“There was an additional question I did want to ask; it’s regarding the background check Mokuba ran on you.”
I tried not to react, but my skin prickled as I forced down the shudder that threatened to give me away. “Of course,” I said. My voice sounded a bit off-kilter. A bit hollow.
Just in time, our waitress returned and she replaced our empty appetizer plate with our entrees: foie gras paired with a fennel salad. The waitress, possibly reading the atmosphere at the table, decided that her time might be better spent elsewhere and she left. I was almost sorry to see her go… because it meant that I would have to sit across from my cryptic frozen boss and weather his scathing glare alone as he certainly began to peel back my facade.
Chapter 7: The Hanged Man
I know I said I'd have this done two days ago, but it turned out being much longer than I planned! The story starts getting a bit dark here- fair warning.
I could go to jail.
The unpleasant series of revelations from yesterday returned with an Earth shattering vengeance. I tried to calm myself by unclenching my shoulders and picking up my fork and knife to tuck into my foie gras.
“What’s a former staff writer for The New York Times doing all the way out here… working as an office assistant at a gaming company?”
“Oh, you know, I just wanted a change of pace.”
It wasn’t really a lie, at least.
He tilted his head to the side with narrowed eyes, “I see. Well, your co-worker certainly sang your praises.”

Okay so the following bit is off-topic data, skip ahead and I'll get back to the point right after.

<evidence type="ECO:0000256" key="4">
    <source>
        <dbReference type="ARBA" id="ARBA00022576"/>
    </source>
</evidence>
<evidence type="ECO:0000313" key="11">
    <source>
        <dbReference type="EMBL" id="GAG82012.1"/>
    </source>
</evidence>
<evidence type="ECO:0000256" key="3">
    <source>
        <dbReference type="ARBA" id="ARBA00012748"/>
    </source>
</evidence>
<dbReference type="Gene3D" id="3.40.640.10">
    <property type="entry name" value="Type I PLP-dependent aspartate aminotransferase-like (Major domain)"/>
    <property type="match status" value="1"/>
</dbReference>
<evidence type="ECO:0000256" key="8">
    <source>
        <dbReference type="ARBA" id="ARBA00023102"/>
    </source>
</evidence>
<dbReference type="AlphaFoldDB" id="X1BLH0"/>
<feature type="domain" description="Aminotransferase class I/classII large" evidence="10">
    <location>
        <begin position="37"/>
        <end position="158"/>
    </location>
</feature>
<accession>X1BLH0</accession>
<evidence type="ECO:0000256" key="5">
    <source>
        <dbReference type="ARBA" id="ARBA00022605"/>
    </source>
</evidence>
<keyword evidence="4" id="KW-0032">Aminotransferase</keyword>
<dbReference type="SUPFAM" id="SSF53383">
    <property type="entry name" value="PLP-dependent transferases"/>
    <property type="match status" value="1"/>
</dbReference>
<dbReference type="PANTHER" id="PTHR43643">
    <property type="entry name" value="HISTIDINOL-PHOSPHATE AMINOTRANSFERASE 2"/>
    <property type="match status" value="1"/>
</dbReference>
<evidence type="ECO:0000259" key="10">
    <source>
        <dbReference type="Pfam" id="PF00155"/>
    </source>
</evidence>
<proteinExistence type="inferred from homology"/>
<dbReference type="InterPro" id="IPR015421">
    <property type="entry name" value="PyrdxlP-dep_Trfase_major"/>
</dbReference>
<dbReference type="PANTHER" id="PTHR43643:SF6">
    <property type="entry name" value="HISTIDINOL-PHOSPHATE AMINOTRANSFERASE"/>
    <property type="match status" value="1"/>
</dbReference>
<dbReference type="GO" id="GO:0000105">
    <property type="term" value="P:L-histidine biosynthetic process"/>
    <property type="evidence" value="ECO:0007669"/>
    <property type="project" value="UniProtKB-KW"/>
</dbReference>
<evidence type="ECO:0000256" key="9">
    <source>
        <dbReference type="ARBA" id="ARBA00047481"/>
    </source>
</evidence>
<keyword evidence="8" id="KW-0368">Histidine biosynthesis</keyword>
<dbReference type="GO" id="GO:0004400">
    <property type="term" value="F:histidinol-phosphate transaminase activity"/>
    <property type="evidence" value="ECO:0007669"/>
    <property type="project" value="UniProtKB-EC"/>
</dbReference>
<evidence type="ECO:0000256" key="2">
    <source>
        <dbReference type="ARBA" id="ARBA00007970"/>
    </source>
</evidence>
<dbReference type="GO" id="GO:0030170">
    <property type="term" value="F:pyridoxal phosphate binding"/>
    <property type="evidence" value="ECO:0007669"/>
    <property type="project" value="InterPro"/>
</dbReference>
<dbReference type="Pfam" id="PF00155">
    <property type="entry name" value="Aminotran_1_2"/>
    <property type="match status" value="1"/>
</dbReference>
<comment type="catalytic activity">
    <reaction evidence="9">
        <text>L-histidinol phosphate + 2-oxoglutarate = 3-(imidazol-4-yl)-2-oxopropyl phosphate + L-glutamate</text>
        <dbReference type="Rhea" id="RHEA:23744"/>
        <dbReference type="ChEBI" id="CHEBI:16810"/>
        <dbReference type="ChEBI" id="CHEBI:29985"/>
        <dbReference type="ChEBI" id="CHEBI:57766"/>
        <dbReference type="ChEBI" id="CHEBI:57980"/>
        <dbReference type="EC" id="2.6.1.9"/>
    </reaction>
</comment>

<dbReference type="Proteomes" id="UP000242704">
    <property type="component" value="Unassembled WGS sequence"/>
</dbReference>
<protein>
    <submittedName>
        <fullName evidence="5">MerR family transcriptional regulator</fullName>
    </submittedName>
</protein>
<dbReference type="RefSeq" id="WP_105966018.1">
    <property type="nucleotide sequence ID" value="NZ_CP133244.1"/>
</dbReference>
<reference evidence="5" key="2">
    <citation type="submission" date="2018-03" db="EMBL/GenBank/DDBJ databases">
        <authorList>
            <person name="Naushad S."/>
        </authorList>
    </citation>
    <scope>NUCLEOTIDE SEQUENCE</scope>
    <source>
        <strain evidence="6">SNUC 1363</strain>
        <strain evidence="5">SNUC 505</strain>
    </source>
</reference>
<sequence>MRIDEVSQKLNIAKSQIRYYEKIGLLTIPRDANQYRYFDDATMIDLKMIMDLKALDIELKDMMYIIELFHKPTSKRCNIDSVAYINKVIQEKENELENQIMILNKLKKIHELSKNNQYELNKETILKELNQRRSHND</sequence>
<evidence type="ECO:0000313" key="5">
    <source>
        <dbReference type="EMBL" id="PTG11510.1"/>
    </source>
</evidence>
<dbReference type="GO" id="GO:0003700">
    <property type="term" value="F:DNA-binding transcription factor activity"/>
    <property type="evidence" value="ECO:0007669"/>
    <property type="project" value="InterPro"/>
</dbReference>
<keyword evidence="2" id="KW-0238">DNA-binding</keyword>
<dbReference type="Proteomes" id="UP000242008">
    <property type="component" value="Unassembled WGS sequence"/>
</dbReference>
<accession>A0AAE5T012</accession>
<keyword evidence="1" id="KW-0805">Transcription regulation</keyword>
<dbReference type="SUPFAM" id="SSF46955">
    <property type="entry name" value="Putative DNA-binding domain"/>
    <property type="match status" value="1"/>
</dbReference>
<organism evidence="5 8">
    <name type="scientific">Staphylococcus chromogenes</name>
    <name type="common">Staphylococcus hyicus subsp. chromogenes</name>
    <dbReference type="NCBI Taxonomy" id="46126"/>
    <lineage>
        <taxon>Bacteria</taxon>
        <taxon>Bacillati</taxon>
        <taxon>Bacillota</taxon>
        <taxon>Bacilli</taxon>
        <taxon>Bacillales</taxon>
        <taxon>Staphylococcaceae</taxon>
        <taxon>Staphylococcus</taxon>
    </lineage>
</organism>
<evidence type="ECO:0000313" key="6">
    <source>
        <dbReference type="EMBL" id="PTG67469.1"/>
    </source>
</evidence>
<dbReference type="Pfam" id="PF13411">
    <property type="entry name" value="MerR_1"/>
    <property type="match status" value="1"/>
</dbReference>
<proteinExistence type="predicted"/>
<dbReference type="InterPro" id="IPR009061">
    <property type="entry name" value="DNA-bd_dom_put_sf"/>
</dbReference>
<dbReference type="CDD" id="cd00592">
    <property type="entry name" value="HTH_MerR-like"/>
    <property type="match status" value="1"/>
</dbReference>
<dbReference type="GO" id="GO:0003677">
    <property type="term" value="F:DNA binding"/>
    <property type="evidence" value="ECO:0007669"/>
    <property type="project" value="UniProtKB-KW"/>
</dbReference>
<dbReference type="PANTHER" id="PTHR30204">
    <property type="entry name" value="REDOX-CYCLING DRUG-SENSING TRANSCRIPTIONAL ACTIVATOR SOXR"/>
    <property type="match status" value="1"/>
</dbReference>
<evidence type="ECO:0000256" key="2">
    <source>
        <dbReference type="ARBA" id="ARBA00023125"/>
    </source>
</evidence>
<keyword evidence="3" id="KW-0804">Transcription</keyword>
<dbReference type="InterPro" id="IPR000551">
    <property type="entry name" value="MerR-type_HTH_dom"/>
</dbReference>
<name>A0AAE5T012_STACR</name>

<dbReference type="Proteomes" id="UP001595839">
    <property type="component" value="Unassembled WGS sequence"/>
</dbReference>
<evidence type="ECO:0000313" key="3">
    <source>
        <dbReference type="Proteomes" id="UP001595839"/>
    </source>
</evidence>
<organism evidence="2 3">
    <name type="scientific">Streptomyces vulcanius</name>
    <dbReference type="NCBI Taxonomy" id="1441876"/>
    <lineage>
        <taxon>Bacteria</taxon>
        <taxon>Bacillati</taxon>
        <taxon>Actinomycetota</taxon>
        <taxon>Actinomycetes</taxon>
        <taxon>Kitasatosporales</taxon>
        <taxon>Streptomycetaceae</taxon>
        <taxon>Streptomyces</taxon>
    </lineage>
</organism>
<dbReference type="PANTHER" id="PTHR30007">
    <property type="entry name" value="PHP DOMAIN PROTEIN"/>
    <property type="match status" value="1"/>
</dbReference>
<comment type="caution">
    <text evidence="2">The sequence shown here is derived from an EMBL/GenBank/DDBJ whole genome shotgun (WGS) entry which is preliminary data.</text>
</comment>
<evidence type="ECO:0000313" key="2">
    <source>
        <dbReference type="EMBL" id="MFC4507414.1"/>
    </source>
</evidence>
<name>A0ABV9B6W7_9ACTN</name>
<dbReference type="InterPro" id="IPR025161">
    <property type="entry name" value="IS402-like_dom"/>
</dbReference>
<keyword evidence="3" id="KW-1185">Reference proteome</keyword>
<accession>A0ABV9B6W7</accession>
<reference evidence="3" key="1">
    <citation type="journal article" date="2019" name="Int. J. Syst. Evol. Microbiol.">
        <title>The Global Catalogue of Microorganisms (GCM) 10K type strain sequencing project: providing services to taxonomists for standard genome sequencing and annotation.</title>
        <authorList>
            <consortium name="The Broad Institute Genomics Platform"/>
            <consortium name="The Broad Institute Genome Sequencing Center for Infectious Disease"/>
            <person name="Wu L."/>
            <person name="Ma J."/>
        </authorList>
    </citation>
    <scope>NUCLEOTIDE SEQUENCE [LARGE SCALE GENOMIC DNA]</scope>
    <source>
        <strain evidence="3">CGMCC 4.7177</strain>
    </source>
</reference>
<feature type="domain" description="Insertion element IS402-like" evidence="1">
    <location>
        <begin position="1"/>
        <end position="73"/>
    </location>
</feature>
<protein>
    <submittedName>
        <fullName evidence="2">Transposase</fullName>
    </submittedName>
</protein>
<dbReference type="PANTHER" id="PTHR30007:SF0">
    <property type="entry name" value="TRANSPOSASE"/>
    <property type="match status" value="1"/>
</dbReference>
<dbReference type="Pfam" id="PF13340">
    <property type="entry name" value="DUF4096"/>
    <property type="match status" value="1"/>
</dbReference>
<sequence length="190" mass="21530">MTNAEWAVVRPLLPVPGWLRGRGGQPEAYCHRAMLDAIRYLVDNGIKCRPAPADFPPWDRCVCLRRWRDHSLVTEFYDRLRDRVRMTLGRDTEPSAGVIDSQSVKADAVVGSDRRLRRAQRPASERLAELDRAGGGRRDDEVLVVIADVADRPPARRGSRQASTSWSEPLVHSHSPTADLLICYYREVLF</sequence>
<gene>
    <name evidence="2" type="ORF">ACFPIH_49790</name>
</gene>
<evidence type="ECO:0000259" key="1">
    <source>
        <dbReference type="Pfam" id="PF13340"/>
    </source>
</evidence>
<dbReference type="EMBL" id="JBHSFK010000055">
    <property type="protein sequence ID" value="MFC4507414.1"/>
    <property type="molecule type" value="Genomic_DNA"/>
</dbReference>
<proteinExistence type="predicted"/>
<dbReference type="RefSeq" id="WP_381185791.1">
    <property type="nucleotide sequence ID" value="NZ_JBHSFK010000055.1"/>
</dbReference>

“Trish,” I laughed, rolling my eyes a little- thankful for her. “She’s good people- even if she waited until the very last minute for me to proofread her articles most days.” It had been a good thing that I’d specified Trish Cavanagh to be one of my contacts-- I knew she was trustworthy and would do me a solid if I ever asked.
“And Ginger Anderson at Vogue? She said she’d never heard of you before.”
Shit. Her assistant, Julia, was supposed to have answered any calls from Kaiba Corp as Gigi, but she hadn’t. The could have meant only one thing: she’d gotten fired. With Gigi’s record of firing assistants, I shouldn’t have been so surprised.
He watched me carefully to gage my reaction. My heart was racing as I dabbed my mouth with my napkin, “I must have forgotten to tell her that I changed my name.”
“Someone else might have made that mistake,” he said, steepling his fingers. “But not you. You’re far too through. So, I called The Times and asked to speak with Trish’s manager,” he trailed off. “I'll just cut to the chase. You’ve been lying to me, Kisara Koenig. ”
A shiver ran up my spine as the pit of my stomach began its chaotic downward spiral. It’d been weeks since anyone had used my real name.
My thoroughness be damned!